again, and so on indefinitely. We thus get an unlimited number of terms, and these will be the numbers which we call fractional, rational, or commensurable. But this is not yet all; between these terms, which, be it marked, are already infinite in number, other terms are intercalated, and these are called irrational or incommensurable.
Before going any further, let me make a preliminary remark. The continuum thus conceived is no longer a collection of individuals arranged in a certain order, infinite in number, it is true, but external the one to the other. This is not the ordinary conception in which it is supposed that between the elements of the continuum exists an intimate connection making of it one whole, in which the point has no existence previous to the line, but the line does exist previous to the point. Multiplicity alone subsists, unity has disappeared — "the continuum is unity in multiplicity,“ according to the celebrated formula. The analysts have even less reason to define their continuum as they do, since it is always on this that they reason when they are particularly proud of their rigour. It is enough to warn the reader that the real mathematical continuum is quite different from that of the physicists and from that of the metaphysicians.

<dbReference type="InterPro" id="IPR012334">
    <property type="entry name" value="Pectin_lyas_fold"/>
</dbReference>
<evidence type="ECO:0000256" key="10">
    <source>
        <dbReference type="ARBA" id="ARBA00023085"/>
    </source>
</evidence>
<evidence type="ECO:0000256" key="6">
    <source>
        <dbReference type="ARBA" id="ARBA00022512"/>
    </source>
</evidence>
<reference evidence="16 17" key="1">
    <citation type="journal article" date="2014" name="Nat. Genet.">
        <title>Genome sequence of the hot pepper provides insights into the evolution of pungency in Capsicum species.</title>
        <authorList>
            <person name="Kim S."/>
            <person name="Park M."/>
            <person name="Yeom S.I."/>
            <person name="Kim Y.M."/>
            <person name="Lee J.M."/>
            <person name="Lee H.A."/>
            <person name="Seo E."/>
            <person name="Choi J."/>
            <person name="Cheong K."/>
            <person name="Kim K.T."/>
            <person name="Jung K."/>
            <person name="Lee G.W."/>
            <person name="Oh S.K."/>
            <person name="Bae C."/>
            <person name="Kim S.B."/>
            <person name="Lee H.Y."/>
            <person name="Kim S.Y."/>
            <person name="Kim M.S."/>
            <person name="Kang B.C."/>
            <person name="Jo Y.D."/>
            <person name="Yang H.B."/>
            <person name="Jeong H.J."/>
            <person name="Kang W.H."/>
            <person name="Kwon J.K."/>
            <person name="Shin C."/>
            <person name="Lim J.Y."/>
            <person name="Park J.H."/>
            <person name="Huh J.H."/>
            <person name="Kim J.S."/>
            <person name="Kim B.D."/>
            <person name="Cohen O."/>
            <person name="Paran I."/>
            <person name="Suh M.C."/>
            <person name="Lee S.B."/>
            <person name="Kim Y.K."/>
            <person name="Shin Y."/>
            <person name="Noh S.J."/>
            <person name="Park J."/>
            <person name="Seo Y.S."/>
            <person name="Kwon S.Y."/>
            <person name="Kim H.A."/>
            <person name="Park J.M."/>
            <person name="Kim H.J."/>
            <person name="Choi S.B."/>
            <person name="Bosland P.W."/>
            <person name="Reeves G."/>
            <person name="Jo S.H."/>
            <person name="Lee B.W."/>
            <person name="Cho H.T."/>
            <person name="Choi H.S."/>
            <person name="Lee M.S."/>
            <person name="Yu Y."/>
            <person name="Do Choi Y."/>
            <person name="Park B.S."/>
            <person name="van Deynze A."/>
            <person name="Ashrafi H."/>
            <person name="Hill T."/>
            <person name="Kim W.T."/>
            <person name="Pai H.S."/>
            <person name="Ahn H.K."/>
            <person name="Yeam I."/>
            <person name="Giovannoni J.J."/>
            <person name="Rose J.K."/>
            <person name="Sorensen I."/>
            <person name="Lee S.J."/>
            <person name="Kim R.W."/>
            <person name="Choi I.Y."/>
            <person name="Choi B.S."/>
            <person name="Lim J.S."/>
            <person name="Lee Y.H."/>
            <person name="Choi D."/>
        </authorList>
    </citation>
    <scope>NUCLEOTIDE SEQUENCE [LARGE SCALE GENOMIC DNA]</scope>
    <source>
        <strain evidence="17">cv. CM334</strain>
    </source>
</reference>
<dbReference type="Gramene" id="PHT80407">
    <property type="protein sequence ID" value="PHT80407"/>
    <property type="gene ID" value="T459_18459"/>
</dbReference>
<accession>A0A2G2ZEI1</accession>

It may also be said, perhaps, that mathematicians who are contented with this definition are the dupes of words, that the nature of each of these sets should be precisely indicated, that it should